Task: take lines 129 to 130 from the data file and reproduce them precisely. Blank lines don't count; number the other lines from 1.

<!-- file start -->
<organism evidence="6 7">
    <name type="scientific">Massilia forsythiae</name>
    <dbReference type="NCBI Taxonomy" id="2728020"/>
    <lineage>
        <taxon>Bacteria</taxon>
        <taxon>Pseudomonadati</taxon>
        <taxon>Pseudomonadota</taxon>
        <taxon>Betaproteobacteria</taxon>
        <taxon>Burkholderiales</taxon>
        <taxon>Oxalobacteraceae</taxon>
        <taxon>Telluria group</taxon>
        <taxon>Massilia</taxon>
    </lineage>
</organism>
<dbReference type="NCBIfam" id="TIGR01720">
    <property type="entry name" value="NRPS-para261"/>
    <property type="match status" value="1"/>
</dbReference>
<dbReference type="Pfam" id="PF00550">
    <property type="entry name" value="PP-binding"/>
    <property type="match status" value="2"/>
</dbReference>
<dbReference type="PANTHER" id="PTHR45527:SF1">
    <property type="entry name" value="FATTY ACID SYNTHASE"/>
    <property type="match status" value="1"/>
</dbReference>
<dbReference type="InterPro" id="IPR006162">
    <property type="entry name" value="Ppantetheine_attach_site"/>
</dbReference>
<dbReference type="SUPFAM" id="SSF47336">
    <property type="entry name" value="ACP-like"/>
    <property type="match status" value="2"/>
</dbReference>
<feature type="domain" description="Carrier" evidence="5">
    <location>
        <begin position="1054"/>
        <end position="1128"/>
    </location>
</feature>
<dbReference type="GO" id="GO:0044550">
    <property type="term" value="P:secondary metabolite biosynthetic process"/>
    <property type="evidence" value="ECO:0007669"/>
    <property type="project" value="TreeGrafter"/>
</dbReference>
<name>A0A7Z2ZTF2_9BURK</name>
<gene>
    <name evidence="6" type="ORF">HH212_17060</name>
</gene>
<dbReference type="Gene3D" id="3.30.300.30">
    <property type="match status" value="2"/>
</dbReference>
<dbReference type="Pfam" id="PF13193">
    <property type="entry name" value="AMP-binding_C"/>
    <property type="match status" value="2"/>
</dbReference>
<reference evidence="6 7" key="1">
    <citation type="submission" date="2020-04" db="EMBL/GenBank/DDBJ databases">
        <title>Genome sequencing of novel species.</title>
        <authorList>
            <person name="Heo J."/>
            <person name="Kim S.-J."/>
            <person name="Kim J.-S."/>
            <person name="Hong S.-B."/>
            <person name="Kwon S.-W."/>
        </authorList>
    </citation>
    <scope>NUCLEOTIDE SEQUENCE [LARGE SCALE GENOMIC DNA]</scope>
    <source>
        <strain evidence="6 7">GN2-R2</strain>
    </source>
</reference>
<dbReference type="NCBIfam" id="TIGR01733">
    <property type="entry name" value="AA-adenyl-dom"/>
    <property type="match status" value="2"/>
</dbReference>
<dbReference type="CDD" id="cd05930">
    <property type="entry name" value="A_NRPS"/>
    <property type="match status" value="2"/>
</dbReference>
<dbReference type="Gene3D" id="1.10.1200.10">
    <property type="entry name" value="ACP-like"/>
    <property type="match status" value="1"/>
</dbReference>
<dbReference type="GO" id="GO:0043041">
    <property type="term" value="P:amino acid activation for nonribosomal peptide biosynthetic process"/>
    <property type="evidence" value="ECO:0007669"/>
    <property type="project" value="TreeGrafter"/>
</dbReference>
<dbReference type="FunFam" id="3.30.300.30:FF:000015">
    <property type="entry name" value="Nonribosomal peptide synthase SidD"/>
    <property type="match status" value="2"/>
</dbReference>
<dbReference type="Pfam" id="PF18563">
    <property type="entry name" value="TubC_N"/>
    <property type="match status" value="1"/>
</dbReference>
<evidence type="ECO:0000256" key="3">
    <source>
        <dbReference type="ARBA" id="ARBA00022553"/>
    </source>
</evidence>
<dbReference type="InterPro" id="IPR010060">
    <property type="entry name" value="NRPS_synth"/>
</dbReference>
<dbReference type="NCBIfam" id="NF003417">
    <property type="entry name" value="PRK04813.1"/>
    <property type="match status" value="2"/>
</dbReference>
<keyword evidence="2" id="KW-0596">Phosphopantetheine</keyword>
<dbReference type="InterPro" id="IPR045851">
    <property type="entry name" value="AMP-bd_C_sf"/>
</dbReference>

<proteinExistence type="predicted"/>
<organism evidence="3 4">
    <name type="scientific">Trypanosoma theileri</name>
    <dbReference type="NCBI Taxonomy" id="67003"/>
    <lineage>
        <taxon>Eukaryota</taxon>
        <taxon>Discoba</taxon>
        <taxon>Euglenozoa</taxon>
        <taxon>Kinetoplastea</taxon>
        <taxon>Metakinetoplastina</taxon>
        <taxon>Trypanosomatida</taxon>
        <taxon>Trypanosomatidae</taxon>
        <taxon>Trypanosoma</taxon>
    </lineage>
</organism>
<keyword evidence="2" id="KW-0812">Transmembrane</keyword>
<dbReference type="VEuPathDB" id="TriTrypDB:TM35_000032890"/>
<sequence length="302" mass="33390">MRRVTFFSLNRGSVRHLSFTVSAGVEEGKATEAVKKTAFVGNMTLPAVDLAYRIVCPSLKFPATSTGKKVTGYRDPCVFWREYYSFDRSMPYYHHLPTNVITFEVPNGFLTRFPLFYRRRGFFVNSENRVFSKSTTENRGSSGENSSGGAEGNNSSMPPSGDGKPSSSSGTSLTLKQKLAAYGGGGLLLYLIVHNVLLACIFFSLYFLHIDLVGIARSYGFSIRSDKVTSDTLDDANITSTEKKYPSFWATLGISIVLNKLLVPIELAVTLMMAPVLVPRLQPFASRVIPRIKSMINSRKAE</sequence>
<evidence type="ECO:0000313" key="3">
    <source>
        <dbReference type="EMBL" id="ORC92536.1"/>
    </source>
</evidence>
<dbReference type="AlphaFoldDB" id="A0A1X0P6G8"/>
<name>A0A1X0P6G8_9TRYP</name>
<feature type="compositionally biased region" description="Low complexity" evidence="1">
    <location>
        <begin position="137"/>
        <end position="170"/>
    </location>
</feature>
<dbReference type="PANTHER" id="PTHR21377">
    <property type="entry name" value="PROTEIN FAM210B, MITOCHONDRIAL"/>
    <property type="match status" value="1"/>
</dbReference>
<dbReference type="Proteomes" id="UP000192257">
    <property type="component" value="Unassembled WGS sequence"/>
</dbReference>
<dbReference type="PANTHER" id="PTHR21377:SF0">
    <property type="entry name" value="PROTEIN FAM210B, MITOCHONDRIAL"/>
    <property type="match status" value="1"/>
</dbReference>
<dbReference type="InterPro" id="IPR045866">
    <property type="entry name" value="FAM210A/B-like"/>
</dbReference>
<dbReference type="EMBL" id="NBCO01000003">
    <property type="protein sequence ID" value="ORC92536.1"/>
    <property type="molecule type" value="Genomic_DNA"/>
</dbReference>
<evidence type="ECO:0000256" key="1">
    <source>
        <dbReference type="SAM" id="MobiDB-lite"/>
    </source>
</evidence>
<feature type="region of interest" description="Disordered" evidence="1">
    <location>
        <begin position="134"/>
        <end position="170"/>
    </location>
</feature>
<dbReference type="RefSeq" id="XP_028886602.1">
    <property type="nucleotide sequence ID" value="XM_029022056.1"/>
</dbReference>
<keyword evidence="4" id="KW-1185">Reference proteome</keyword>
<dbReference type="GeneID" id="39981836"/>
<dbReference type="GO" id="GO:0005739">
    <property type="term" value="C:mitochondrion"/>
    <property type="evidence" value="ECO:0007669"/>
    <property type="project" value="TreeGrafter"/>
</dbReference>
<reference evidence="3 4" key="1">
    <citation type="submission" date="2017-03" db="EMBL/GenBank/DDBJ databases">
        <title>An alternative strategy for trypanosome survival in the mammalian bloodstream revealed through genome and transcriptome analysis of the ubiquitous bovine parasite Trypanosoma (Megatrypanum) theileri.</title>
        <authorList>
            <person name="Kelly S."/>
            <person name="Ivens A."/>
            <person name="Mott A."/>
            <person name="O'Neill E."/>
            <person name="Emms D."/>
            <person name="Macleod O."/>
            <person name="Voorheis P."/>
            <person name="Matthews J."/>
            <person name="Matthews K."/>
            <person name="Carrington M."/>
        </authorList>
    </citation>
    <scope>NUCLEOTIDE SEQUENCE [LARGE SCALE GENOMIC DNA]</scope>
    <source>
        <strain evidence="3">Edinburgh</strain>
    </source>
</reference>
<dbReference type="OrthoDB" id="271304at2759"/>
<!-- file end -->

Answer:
<dbReference type="VEuPathDB" id="TriTrypDB:TM35_000032890"/>
<sequence length="302" mass="33390">MRRVTFFSLNRGSVRHLSFTVSAGVEEGKATEAVKKTAFVGNMTLPAVDLAYRIVCPSLKFPATSTGKKVTGYRDPCVFWREYYSFDRSMPYYHHLPTNVITFEVPNGFLTRFPLFYRRRGFFVNSENRVFSKSTTENRGSSGENSSGGAEGNNSSMPPSGDGKPSSSSGTSLTLKQKLAAYGGGGLLLYLIVHNVLLACIFFSLYFLHIDLVGIARSYGFSIRSDKVTSDTLDDANITSTEKKYPSFWATLGISIVLNKLLVPIELAVTLMMAPVLVPRLQPFASRVIPRIKSMINSRKAE</sequence>